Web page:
Romans 5:12 and Original Sin

Ever since the 1950s’ dialogue between Seventh-day Adventists and evangelicals and the 1957 publication of the book Seventh-day Adventists Answer Questions on Doctrine, there have been a number of huge controversies within Seventh-day Adventism about the nature of sin, the human nature of Christ, and the nature of the atonement (including questions regarding the close of human probation in the heavenly sanctuary and sinlessness in the last generation).

One of the doctrines introduced into Adventism during this time was the doctrine of involuntary guilt, otherwise known as original sin. The sentence that you have just read is very precisely put and, for that, there is a reason. Much confusion surrounds what the teaching of original sin actually is. Is it the doctrine that all men inherit the sin of Adam? Is it merely that we inherit his corrupted, dying nature? Or is it both? All doctrinally faithful Seventh-day Adventists wholeheartedly agree that man has a fallen nature, but does this fallen nature transmit guilt to the recipient of that nature?

It is to the last of the above questions to which many within our church now give opposing answers. For the purposes of this discussion, “original sin” refers to the teaching that Adam’s guilt is transmitted to his descendants via their birth nature.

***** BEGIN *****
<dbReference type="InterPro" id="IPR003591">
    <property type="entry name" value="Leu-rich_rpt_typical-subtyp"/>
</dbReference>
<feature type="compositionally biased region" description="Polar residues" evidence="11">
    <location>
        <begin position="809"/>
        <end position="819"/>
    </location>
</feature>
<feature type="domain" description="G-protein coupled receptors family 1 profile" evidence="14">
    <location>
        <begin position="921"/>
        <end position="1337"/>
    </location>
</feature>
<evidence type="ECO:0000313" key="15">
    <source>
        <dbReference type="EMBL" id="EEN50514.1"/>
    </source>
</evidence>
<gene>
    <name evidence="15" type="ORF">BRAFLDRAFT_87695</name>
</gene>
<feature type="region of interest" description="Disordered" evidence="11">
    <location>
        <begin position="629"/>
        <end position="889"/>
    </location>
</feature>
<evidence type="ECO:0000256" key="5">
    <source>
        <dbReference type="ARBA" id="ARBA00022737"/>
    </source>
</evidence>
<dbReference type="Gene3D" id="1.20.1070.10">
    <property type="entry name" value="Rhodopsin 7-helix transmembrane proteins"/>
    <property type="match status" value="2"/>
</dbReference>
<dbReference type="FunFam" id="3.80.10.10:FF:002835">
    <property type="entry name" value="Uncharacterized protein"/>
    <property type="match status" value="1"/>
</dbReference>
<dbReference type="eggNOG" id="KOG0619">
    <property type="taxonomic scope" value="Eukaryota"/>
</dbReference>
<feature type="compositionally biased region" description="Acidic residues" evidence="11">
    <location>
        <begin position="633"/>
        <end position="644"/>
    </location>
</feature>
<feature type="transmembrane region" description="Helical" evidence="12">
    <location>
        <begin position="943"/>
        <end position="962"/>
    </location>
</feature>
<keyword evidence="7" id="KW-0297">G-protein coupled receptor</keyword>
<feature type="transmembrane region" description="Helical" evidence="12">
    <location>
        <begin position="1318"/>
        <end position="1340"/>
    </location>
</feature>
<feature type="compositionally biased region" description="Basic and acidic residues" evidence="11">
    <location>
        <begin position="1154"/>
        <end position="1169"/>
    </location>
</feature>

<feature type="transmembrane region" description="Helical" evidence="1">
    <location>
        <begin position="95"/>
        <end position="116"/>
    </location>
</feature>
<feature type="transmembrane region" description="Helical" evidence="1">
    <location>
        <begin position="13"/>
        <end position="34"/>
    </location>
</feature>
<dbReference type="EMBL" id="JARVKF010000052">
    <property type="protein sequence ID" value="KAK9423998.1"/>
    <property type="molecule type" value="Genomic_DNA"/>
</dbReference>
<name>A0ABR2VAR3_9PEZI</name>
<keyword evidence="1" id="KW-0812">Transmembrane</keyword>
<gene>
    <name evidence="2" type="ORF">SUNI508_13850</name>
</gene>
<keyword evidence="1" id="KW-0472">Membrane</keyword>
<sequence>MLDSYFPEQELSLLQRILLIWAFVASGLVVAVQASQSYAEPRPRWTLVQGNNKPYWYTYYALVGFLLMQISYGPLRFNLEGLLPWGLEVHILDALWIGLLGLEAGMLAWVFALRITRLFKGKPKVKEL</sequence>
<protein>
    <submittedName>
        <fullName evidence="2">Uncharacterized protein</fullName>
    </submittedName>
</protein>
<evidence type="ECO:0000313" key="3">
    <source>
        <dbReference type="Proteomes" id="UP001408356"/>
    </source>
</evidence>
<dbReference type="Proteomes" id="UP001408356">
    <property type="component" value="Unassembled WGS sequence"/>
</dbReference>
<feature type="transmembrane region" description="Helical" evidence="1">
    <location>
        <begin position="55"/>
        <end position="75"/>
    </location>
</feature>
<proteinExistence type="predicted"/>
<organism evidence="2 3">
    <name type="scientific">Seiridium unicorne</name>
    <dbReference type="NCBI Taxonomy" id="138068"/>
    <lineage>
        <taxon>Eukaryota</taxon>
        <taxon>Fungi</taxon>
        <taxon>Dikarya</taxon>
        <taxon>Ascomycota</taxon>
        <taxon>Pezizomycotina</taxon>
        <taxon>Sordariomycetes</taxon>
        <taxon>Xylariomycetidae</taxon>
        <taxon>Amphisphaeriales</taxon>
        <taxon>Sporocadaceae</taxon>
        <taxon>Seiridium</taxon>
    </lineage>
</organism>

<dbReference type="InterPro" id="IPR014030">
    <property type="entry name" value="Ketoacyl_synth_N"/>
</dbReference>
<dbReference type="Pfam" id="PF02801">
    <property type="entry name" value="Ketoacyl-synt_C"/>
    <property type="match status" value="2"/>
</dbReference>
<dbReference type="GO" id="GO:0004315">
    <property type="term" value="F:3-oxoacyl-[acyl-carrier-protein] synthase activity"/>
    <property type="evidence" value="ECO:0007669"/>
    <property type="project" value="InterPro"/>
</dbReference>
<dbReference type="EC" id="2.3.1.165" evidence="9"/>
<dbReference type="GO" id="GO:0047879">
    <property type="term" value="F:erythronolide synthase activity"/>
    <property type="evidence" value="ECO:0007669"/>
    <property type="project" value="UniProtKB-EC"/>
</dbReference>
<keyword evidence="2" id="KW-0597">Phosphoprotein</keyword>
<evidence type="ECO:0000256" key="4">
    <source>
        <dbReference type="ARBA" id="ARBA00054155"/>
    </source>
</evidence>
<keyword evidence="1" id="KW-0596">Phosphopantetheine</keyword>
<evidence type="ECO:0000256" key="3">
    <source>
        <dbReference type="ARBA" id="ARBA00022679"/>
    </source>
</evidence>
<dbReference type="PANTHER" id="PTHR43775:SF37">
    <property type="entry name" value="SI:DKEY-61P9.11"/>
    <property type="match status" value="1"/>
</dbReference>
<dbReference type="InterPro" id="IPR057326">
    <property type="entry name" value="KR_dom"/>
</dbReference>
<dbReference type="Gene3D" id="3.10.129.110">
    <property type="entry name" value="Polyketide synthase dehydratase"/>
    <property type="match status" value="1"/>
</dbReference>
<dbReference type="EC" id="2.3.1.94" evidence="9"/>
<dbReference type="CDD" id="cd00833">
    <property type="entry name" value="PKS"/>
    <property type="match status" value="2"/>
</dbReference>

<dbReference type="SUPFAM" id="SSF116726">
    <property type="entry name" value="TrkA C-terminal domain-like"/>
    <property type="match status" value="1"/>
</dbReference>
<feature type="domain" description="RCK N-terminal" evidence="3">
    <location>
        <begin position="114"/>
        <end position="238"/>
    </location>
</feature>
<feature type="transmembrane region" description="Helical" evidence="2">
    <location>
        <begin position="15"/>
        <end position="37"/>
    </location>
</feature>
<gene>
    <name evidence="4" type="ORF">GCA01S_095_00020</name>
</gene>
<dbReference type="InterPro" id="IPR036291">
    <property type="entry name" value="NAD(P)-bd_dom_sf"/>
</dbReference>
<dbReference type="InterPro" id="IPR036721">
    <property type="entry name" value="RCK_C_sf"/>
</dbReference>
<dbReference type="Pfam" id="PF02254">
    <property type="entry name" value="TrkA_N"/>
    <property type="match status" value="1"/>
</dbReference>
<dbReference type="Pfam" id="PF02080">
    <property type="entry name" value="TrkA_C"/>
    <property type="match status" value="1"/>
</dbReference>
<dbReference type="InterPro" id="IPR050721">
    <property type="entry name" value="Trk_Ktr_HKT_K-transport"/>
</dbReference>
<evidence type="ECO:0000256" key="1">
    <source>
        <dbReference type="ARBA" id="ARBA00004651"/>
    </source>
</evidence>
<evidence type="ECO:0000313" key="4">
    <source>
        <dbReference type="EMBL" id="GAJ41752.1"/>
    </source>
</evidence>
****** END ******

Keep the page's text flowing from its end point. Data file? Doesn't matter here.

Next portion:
Many proponents of original sin within and without our denomination probably will admit that it is at least questionable to build a doctrine of original sin on the Old Testament, with the exception of Psalm 51:5. (For an examination of this verse, visit this article: What Does Psalm 51:5 Teach?. Therefore, let us examine one text that is used conspicuously by these same proponents to support the doctrine of original sin in the New Testament: Romans 5:12. 

“Wherefore, as by one man sin entered into the world, and death by sin; and so death passed upon all men, for that all have sinned:” (King James Version, Romans 5:12). 

In a letter I received from Elder Dennis E. Priebe, a retired revivalist and Seventh-day Adventist theologian, it was confirmed for me that, based on a Latin Vulgate rendition of this verse, “Augustine translated the [latter] phrase to ‘in whom all sinned’ … .” The idea that all men die and are eternally condemned because all have inherited guilt from Adam is built substantially on this verse, but is this in fact what the verse is teaching?